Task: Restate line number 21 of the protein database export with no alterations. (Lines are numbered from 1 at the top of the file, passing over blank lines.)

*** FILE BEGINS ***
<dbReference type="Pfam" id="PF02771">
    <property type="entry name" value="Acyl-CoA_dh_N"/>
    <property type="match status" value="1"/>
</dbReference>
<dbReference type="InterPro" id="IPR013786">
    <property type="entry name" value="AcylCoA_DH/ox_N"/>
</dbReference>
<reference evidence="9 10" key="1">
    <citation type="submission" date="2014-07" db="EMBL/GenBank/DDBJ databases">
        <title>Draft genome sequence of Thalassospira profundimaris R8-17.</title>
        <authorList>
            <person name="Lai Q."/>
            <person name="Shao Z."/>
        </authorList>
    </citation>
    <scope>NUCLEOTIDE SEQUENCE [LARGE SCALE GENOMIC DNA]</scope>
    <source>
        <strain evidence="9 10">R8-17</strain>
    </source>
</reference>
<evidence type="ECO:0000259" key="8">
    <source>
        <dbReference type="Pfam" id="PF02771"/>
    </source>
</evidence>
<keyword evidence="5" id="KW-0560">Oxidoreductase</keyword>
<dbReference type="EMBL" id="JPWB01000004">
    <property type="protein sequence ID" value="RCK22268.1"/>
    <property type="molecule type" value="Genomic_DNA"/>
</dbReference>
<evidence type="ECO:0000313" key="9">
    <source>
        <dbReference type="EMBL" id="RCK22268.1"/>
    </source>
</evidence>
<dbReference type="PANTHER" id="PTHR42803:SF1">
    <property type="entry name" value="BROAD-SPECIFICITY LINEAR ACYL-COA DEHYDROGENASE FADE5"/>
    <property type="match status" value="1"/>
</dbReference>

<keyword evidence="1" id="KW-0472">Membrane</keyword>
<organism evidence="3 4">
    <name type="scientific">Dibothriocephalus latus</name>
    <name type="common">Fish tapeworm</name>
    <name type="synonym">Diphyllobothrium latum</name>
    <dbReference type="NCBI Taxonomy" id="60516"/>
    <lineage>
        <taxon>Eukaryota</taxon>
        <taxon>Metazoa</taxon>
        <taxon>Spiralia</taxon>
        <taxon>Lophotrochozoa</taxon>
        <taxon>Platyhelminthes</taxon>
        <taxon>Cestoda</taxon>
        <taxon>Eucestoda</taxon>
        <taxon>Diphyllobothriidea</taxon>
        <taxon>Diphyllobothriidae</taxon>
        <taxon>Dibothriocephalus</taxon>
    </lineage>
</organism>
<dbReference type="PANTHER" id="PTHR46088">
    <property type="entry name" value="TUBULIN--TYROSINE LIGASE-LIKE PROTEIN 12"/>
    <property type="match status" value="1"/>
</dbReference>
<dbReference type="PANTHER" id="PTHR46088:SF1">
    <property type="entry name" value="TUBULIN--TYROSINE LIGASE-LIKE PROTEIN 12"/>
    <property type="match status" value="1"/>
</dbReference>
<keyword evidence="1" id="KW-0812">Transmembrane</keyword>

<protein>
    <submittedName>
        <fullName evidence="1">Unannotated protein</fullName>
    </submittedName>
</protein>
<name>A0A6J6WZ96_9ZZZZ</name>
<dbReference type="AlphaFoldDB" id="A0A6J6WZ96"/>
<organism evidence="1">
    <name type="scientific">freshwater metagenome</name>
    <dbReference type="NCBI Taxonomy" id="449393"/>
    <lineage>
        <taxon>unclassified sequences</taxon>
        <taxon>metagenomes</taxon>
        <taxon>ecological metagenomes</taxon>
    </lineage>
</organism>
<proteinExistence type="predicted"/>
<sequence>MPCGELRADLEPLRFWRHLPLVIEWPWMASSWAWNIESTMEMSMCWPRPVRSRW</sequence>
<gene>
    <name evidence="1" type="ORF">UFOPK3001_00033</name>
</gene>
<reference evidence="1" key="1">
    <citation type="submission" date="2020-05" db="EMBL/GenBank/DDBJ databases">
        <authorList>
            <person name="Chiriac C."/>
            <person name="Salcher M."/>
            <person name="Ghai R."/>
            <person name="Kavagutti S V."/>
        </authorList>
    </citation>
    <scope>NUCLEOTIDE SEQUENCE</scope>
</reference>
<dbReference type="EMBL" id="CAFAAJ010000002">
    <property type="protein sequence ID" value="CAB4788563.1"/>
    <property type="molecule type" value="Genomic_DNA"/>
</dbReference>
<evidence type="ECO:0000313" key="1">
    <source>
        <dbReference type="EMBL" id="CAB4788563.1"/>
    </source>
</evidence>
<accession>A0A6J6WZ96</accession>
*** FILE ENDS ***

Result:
<evidence type="ECO:0000259" key="8">